Silence enveloped a San Francisco courtroom Tuesday after a jury dealt once-powerful high-tech executive Gregory Reyes a devastating blow by finding him guilty on all counts, ending the nation’s first criminal trial over the backdating of stock options.
After six days of deliberation, the jury handed the federal government a resounding victory. Reyes could face up to 20 years in prison for the most serious charges and millions of dollars in fines.
He was convicted of misleading Brocade company shareholders between the years 2000 and 2004 by conspiring to alter the grant dates of stock options awarded to employees and falsifying company documents, including financial statements.
Sentencing is scheduled for Nov. 21.
The verdict sent shudders through Silicon Valley where executives have been implicated in the backdating scandal. Reyes’ conviction offers the first proof that a jury would consider backdating a crime.
It clearly shocked the former chief executive officer of Brocade Communications Systems Inc. and part owner of the San Jose Sharks, along with the members of his defense team, who visibly slumped in their chairs. Reyes, in a dark suit and blue tie clasped his hands in front of him, attentive as he was throughout the trial. The only visible sign of distress: His ruddy complexion blanched under the fluorescent glow.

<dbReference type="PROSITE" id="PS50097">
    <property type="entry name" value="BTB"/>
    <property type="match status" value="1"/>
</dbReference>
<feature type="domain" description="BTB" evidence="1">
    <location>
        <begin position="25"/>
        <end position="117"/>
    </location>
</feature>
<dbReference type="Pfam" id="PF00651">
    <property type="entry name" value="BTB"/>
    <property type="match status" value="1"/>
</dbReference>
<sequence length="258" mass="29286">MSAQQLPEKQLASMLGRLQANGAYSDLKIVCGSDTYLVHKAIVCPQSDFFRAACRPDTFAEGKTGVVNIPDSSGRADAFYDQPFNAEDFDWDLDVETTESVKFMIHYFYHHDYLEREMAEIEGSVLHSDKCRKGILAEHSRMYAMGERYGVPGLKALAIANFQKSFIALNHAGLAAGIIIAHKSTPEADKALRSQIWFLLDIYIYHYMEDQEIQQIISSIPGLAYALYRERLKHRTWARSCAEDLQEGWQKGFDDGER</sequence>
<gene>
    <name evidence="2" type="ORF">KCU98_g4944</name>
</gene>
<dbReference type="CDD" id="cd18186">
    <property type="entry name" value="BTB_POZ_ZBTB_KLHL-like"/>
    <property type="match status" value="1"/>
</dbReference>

Federal prosecutors, who had argued during five weeks of testimony that Reyes, 44, was the criminal mastermind behind the alleged conspiracy, remained upright and impassive as his wife, Penny, and two jurors openly wept while the court clerk read aloud the guilty verdict in each of the 10 fraud counts.
Moments later, as court adjourned, Reyes wrapped his arms around his wife, kissing her cheek and murmuring comforting words. Reyes left the courtroom without a word. His lawyer, Richard Marmaro, said he was in total shock. Later in a statement, he vowed to appeal. “Today, we are disappointed,” he said. “Tomorrow, we will continue the fight.”
Some of the jury, which consisted of three men and nine women, appeared strained and distraught. They all refused to shed light on their deliberations, dodging reporters as they left the courthouse. Assistant U.S. Attorneys Tim Crudo and Adam Reeves, who tried the case, also declined to comment.
“The jury’s verdict recognized that backdating option grants with an intent to deceive as done in this case is a crime,” interim San Francisco U.S. Attorney Scott Schools said in a statement. “Such backdating can result in overstating earnings and misleading potential investors. Shareholders, large and small, rely on the accuracy of the information provided to them by public companies like Brocade.”